Florence, like much of Italy, is known for its incredible food, wine, and laid-back atmosphere. But it’s also home to some of the greatest museums and art galleries in the world. From the Museo del Novecento and the Palazzo Pitti to the Gucci Garden, Uffizi Gallery, there’s no better city to soak up art and culture than the birthplace of the Renaissance.

And, in between all the art appreciation, be sure to check out Cathedral of Santa Maria del Fiore and other sites the city has to offer.  Consider taking a walking tour to learn about Florence’s rich history before you leave town.

So, to help you and your art-loving companions, we compiled a brief list of the top ten museums and art galleries to visit when you’re in Florence (in no order). Check out our picks below, and happy traveling!

Piazza del Duomo Florence, Italy

Salvatore Ferragamo Museum – Salvatore Ferragamo changed the role of footwear in international fashion, and his designs and artistry are celebrated elegantly at the eponymous museum in Florence.

Museo del Novecento – The Museo del Novecento, dedicated to Italian art of the 20th and 21st centuries, is located inside the Palazzo dell’Arengario in Piazza del Duomo, and hosts a collection of more than four thousand works for visitors to admire.

Palazzo Vecchio – The Palazzo Vecchio was, at one point, the seat of government in Florence — but luckily for visitors, it’s now a splendid art museum. The first floor was originally decorated by Michelangelo and Leonardo, while the second floor is where you’ll find Donatello’s Judith.

Palazzo Strozzi – Built around the original Renaissance courtyard, the Palazzo Strozzi’s exhibitions range from critically acclaimed masters to shows with leading contemporary artists such as Ai Weiwei, Carsten Höller, and Marina Abramović.

Uffizi Gallery – The Uffizi Gallery is one of the world’s most famous museums and boasts outstanding collections of sculptures and paintings from the Middle Ages to the Modern period. The collections of paintings from the 14th-century and Renaissance period include masterpieces from the likes of Botticelli, Correggio, Leonardo, Raffaello, Michelangelo, Caravaggio, and more. The gallery also houses a collection of ancient statues and busts from the Medici family.

Palazzo Pitti and Boboli Gardens – One of Florence’s largest architectural monuments, the Palazzo Pitti and Boboli Gardens were the former home of the Medici family. Built in 1457, the building is now a gorgeous museum, and the gardens are open to visitors, as well.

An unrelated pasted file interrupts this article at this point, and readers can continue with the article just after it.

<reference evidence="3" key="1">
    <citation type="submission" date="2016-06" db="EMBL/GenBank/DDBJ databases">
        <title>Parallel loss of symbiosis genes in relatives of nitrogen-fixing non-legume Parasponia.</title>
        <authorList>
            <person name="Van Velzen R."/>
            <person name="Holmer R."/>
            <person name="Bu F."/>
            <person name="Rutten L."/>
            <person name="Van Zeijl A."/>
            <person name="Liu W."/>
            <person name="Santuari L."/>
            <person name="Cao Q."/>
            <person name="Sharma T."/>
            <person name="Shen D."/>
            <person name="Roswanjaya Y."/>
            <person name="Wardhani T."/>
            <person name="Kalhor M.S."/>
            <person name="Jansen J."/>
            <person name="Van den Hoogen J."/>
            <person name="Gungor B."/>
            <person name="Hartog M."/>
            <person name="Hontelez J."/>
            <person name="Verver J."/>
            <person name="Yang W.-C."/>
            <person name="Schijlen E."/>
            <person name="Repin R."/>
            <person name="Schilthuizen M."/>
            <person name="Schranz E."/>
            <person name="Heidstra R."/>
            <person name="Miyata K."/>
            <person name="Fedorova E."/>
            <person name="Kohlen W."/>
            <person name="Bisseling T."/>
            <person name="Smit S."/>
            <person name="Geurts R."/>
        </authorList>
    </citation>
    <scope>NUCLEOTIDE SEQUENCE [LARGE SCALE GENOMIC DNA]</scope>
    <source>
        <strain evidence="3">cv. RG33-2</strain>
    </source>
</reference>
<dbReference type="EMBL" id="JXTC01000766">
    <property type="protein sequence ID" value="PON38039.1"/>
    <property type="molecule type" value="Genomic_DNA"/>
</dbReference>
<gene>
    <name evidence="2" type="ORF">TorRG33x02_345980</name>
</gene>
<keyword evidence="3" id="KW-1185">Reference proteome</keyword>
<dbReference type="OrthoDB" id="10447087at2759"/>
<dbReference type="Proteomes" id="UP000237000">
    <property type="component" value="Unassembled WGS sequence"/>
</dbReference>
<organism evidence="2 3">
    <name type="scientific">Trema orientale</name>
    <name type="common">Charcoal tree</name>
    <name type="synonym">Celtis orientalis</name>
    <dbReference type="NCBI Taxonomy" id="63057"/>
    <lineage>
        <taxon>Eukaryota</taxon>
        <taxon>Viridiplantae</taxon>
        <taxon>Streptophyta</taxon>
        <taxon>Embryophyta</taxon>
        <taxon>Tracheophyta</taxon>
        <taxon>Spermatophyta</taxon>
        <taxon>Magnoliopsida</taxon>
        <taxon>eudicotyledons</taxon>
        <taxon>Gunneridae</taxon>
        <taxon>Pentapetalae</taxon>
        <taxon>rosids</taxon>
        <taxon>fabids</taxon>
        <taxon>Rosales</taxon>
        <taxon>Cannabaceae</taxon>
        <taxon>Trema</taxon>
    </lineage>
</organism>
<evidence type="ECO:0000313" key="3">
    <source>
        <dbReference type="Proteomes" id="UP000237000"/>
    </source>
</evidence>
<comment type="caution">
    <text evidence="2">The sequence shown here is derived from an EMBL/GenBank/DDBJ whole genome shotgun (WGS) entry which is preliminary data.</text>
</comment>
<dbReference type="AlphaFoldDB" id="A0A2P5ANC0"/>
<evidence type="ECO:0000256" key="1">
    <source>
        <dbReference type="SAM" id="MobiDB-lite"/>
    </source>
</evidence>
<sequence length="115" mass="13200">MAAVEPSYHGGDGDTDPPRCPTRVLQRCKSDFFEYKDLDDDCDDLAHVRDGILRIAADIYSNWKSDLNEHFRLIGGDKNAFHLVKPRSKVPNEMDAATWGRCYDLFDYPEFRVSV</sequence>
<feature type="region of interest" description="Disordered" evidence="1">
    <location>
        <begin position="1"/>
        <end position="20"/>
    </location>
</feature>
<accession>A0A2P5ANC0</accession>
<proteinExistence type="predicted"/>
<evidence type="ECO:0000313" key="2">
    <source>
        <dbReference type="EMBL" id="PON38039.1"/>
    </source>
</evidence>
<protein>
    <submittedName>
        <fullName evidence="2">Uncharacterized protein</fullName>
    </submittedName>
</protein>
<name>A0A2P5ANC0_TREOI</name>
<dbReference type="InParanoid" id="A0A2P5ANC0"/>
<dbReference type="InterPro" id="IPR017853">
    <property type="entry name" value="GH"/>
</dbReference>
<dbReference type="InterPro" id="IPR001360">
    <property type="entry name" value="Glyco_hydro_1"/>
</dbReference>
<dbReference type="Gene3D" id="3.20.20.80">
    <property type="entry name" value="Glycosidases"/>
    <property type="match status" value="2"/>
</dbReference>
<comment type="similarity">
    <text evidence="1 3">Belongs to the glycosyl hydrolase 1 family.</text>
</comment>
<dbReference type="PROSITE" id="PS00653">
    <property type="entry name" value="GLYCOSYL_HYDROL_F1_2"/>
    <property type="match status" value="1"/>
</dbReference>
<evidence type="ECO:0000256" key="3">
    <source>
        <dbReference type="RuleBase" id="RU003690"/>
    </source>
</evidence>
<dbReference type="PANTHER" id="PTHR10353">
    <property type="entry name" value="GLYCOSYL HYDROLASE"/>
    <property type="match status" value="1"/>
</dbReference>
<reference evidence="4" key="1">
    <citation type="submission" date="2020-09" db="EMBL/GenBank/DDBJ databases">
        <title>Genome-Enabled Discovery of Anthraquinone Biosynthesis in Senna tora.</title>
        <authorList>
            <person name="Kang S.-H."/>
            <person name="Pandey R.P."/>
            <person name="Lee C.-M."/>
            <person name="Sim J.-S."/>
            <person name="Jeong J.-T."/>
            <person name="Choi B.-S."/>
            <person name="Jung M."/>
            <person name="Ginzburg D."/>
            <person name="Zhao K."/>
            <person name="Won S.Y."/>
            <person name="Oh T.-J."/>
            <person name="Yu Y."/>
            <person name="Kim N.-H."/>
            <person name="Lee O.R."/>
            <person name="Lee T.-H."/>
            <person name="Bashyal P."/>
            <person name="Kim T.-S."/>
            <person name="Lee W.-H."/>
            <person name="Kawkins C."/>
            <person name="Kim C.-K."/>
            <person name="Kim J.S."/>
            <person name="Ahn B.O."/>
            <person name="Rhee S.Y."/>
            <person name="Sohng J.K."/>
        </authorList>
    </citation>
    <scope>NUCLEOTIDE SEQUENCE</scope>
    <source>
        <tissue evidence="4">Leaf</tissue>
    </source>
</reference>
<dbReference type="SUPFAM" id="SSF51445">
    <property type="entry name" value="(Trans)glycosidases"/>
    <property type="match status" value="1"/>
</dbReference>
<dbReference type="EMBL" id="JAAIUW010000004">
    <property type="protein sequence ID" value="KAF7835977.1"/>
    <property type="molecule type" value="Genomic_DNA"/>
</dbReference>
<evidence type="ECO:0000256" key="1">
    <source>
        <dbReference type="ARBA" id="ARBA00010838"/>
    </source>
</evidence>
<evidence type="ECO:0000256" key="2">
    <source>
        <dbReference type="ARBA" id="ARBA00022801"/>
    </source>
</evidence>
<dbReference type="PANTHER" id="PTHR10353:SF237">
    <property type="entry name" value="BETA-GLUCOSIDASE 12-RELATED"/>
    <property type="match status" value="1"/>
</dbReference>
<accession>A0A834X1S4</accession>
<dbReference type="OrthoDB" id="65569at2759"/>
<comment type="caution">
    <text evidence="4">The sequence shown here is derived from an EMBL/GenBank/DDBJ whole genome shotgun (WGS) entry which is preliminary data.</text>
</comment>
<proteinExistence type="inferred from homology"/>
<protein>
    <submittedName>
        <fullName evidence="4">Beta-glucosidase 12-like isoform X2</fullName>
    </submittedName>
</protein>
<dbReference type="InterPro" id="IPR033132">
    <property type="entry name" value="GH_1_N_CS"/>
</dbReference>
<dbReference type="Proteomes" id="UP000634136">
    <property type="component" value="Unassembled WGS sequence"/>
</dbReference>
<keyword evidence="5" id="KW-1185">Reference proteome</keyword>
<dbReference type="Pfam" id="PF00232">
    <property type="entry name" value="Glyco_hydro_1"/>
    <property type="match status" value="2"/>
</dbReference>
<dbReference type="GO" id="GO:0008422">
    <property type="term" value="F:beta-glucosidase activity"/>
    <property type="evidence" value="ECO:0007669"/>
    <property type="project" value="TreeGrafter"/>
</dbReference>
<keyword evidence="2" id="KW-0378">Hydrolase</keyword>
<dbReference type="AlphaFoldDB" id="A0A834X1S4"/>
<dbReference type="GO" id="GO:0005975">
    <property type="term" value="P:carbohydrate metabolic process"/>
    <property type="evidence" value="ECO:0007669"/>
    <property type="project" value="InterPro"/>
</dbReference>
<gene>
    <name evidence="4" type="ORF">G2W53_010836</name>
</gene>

Michelangelo’s David sculpture in Florence, Italy

Galleria dell’Accademia – While there are plenty of reasons to visit the gallery, the Galleria dell’Accademia exhibits the largest number of Michelangelo’s sculptures in the world — including the world-famous David.

Gucci Garden – For fashion lovers who have already stopped by the Ferragamo museum, there’s no better next stop than the Gucci Garden. The garden features a store, exhibition rooms, and a restaurant from world-renowned chef Massimo Bottura.

Museo Nazionale del Bargello – For fans of sculpture, the collection of Renaissance statues at the Museo Nazionale del Bargello is considered among the most remarkable in the world. It also opened its doors in 1865 by order of royal decree, making it Italy’s first national museum.

Gallery of the Ospedale – Designed by Filippo Brunelleschi, the Gallery of the Ospedale degli Innocenti is in one of the most famous and important architectural complexes of the early Florentine 15th century. The exhibitions put a special focus on the personal stories of the children who lived there when the building was an orphanage.

After taking in all the great art Florence has to offer, you’ll be sure to have an appetite. Dining around the city is a snap on one of the many food tours available, where you’ll eat as the locals do, visiting neighborhood spots to try their specialties, with over eight tastes and five drinks — enough food for a full dinner — across four family-run small businesses. Then, when you need to burn off some of the delicious food and drink, look for a walking tour of town, where (among many other exciting things) you’ll get to skip the long lines to marvel at Michelangelo’s David, one of the best-known sculptures in the world, with an expert guide.

Florence Italy skyline at day

The most popular time to visit Florence is in the summer, but if you can stand chillier temperatures, winter and fall usually mean lower prices and less crowds.